Legal Lasso is Law Week’s morning roundup of legal headlines across the state. Each morning, we take stock of legal issues and happenings, so be sure to sign up to stay up-to-date, and be sure to subscribe to Law Week Colorado!
Colorado STEM Shooter Convicted on All 46 Charges
Devon Erickson, one perpetrator of the 2019 shooting and killing of teens at the STEM School Highlands Ranch, was convicted this week of all 46 charges against him, including the murder of a student who tried to stop the attack. The verdict came less than a day after closing arguments were delivered, and a sentencing hearing was set for Sept. 17. (Associated Press)
Colorado Supreme Court Rules on Vacation Pay
In a unanimous decision, the Colorado Supreme Court ruled Monday that employment agreements can’t force employees to forfeit unused vacation pay when leaving their job. Digging into the depths of the ruling, Reporter Jessica Folker examines what impact this decision will have on employers, employees and vacations.
Court of Appeals Opinions for June 14
Covering a wide swath of territory from monumental employment compensation cases to sentencing restrictions extending to sex offenders, the Court of Appeals weighed in on several cases worth noting. Law Week’s Clara Geoghegan summarizes the impacts here.
This Week: Legislative Wrap Up
The 2021 Colorado legislative session came to a close last week, and Law Week looked at key takeaways of this session, so be sure to check out the current edition of Law Week.
Juneteenth Set to Become a Public Holiday
Juneteenth, a celebration of the end of slavery in the U.S., looks to become the first established national holiday in decades. President Joe Biden’s signature establishing the day is slated for this afternoon. Juneteenth National Independence Day will become the 12th legal public holiday, and the first new one since Martin Luther King Jr. Day was signed into law in 1983. (CNBC)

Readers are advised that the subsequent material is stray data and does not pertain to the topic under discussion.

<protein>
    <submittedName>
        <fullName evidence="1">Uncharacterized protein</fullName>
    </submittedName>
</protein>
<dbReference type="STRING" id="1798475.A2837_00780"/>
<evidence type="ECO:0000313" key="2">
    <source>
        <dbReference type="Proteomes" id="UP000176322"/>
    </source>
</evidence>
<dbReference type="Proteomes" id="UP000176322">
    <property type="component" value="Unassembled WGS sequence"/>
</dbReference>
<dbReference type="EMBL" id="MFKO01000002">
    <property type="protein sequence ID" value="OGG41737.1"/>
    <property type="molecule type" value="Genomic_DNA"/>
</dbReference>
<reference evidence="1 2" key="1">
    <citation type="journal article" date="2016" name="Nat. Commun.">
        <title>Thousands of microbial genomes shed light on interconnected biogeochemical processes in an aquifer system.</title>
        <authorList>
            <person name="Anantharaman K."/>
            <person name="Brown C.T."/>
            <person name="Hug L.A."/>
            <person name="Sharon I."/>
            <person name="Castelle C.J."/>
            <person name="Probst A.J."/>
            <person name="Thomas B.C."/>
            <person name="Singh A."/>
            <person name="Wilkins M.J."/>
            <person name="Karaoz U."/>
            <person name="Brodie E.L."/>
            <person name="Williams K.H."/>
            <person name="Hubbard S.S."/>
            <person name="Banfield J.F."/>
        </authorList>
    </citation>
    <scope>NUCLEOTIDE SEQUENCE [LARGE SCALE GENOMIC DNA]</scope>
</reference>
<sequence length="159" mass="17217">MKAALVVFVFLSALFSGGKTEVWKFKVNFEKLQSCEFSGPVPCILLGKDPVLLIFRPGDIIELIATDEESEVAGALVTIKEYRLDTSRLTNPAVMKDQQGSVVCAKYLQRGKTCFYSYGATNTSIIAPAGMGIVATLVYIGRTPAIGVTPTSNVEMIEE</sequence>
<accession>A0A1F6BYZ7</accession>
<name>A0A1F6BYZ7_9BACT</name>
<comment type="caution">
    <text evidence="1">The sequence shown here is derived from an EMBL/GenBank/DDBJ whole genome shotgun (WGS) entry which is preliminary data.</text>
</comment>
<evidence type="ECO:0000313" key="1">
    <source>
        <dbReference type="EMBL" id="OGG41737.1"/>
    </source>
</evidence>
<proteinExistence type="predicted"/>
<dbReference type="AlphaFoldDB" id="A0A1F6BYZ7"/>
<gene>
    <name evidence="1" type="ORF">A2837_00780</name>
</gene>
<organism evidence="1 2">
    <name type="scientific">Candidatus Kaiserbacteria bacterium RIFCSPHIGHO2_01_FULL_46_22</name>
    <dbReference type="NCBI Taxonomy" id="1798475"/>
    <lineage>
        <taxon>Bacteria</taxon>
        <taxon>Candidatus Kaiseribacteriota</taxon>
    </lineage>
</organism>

Legal Scholars Send Letter Asking Justice Breyer to Retire from SCOTUS
A group of 18 legal academics issued a joint letter urging U.S. Supreme Court Justice Stephen Breyer to retire so that President Joe Biden could name his successor. The letter has signatories from individuals at Harvard, the University of California, the University of Houston, Yale Law School, Fordham University and Oberlin College. (The Guardian)
House Could Repeal Authorization of 2002 Iraq War
With the backing of President Joe Biden, the Democrat-led House of Representatives is expected to approve legislation repealing the 2002 authorization for use of force in Iraq. According to the Associated Press, supporters say this is an important step in constraining presidential war powers — even though it will likely have little effect on U.S. military operations around the globe. (AP)
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